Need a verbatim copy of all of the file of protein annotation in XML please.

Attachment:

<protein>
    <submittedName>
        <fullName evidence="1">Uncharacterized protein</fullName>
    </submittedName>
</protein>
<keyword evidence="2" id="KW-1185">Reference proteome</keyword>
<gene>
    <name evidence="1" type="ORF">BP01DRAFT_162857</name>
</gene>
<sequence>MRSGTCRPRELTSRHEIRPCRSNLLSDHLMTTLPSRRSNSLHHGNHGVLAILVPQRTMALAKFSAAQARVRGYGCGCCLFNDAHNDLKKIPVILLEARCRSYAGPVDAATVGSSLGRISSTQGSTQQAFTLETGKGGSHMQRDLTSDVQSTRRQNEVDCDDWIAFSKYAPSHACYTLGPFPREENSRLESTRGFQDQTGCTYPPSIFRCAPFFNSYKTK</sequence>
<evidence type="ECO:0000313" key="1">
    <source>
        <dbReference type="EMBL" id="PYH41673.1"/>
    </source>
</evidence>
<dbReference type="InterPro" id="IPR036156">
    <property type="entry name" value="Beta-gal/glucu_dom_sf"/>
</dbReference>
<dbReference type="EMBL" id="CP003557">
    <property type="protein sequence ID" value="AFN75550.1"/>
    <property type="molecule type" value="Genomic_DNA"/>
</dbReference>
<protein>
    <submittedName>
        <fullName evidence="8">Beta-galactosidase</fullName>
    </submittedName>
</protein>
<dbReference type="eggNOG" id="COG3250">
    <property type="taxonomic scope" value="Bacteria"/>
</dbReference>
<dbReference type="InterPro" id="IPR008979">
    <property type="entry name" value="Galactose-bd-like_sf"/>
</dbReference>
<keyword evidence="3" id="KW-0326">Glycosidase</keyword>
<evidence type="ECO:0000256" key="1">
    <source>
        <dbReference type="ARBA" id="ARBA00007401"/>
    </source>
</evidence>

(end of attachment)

<protein>
    <submittedName>
        <fullName evidence="1">Uncharacterized protein</fullName>
    </submittedName>
</protein>
<keyword evidence="2" id="KW-1185">Reference proteome</keyword>
<gene>
    <name evidence="1" type="ORF">BP01DRAFT_162857</name>
</gene>
<sequence>MRSGTCRPRELTSRHEIRPCRSNLLSDHLMTTLPSRRSNSLHHGNHGVLAILVPQRTMALAKFSAAQARVRGYGCGCCLFNDAHNDLKKIPVILLEARCRSYAGPVDAATVGSSLGRISSTQGSTQQAFTLETGKGGSHMQRDLTSDVQSTRRQNEVDCDDWIAFSKYAPSHACYTLGPFPREENSRLESTRGFQDQTGCTYPPSIFRCAPFFNSYKTK</sequence>
<evidence type="ECO:0000313" key="1">
    <source>
        <dbReference type="EMBL" id="PYH41673.1"/>
    </source>
</evidence>
<dbReference type="InterPro" id="IPR036156">
    <property type="entry name" value="Beta-gal/glucu_dom_sf"/>
</dbReference>
<dbReference type="EMBL" id="CP003557">
    <property type="protein sequence ID" value="AFN75550.1"/>
    <property type="molecule type" value="Genomic_DNA"/>
</dbReference>
<protein>
    <submittedName>
        <fullName evidence="8">Beta-galactosidase</fullName>
    </submittedName>
</protein>
<dbReference type="eggNOG" id="COG3250">
    <property type="taxonomic scope" value="Bacteria"/>
</dbReference>
<dbReference type="InterPro" id="IPR008979">
    <property type="entry name" value="Galactose-bd-like_sf"/>
</dbReference>
<keyword evidence="3" id="KW-0326">Glycosidase</keyword>
<evidence type="ECO:0000256" key="1">
    <source>
        <dbReference type="ARBA" id="ARBA00007401"/>
    </source>
</evidence>